When Pamela Jacques started revamping her employer’s annual spring conference in Florida into an online event, she realized that speakers were going to need quality audiovisual equipment to make their presentations given from home seem polished. Jacques, who runs corporate marketing for Netscout, a Boston-area information technology services firm, found 25 microphones and cameras online from one vendor. By the time she tried to make the purchases moments later, only six were left.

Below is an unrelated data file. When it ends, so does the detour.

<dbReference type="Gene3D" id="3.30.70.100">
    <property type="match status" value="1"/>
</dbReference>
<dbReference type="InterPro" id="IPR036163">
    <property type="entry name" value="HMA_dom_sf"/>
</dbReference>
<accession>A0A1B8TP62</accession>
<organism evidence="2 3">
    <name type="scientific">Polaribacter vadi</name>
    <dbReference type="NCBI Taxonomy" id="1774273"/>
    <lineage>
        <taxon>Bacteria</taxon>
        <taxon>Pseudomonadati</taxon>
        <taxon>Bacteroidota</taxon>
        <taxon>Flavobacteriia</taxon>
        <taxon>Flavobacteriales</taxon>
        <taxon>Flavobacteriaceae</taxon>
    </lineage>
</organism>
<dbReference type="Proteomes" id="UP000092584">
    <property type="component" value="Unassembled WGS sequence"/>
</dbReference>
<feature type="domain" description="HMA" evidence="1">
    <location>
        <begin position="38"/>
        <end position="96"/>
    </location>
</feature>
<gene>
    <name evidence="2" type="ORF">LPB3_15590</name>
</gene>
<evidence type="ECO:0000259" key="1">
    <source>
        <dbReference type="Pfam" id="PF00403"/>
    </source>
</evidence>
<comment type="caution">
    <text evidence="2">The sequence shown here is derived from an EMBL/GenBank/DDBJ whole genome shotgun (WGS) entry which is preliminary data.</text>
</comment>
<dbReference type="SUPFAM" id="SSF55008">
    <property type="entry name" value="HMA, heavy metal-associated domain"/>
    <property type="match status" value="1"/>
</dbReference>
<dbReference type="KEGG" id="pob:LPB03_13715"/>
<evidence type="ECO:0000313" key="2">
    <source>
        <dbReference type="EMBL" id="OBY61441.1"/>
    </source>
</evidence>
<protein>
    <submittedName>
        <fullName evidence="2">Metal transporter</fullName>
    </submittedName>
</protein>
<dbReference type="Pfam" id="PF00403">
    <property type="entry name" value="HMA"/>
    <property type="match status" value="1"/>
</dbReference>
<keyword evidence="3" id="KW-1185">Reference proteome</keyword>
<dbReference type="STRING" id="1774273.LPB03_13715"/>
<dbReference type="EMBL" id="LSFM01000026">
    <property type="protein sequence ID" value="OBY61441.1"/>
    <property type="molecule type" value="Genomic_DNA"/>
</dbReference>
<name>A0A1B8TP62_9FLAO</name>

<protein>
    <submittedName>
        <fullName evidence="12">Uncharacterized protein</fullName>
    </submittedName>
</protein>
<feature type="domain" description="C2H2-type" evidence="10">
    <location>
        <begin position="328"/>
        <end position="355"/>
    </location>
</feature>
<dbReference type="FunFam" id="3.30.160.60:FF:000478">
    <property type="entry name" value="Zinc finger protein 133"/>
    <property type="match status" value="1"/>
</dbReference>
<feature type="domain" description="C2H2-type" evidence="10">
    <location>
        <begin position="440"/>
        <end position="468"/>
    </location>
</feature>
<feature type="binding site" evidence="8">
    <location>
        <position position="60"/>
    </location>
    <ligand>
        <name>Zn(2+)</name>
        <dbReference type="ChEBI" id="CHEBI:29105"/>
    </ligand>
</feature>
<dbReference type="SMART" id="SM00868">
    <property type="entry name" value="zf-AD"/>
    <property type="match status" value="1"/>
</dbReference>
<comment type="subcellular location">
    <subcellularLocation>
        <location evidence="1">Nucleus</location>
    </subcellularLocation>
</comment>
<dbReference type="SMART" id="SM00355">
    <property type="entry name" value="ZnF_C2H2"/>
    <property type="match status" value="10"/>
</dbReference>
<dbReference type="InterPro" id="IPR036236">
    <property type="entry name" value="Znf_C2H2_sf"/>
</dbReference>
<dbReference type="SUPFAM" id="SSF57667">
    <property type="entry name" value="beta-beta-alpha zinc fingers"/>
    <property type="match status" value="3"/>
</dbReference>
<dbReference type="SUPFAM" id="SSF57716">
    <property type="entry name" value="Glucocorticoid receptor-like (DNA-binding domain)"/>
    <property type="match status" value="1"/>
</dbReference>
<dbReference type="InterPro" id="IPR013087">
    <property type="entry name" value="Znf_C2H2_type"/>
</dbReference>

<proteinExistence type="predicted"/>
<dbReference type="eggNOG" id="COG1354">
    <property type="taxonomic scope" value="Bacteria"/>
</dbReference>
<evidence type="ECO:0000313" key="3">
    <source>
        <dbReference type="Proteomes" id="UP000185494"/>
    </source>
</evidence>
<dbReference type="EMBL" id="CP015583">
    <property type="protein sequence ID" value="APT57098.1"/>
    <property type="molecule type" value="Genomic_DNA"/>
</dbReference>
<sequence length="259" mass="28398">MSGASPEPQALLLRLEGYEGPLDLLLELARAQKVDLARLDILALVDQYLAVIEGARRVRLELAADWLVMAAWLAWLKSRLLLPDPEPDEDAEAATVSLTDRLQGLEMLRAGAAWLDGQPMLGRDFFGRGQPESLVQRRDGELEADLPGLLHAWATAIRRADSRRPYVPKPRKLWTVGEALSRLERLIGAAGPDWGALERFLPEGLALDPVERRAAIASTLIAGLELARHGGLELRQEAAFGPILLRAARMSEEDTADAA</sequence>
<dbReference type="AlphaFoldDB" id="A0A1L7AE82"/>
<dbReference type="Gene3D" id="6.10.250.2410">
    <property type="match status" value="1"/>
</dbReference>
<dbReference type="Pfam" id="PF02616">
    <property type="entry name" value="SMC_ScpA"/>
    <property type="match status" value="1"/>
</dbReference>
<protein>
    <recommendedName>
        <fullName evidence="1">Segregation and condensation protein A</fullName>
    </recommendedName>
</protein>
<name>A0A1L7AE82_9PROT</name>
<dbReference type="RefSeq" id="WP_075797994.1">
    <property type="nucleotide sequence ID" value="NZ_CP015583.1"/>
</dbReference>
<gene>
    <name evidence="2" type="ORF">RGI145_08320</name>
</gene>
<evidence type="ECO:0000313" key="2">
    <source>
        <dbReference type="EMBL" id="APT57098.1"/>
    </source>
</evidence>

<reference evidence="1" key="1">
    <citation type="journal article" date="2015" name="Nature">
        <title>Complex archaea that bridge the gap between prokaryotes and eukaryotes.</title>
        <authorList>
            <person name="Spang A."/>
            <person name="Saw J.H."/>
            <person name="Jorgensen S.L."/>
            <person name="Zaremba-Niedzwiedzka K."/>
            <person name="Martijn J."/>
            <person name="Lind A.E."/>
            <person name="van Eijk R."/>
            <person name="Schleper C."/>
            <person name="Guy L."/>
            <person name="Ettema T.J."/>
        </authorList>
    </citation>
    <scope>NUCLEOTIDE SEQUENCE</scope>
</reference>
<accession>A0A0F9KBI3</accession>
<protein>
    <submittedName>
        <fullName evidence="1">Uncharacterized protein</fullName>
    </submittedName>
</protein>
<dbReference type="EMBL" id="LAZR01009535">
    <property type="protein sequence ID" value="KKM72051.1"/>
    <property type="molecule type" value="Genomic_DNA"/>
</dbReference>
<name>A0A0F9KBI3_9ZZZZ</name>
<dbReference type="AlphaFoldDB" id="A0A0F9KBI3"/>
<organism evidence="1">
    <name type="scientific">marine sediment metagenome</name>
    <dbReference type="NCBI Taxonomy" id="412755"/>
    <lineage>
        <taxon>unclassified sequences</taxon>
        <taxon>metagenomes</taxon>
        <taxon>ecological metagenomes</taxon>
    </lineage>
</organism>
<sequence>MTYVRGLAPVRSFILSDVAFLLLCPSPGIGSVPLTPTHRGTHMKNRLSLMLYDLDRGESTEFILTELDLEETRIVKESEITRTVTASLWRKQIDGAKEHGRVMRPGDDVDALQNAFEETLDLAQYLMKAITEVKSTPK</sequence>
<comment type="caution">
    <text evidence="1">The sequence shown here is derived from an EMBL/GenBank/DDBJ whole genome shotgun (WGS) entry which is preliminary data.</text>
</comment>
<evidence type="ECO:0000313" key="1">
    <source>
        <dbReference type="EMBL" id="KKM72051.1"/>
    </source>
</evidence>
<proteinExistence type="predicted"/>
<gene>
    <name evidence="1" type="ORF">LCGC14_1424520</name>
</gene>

Netscout is one of many companies across the globe scrambling to overhaul the events they had scheduled before the coronavirus pandemic upended their plans. They are trying to figure out on the fly how to make staring at a computer screen for hours engaging, while grappling with hundreds of details that don’t figure into the normal event-planning playbook. The businesses and organizations first to take the plunge into virtual events say they have learned lessons (pro tip: always have backup programming in case something goes awry) that can help others take their conferences online.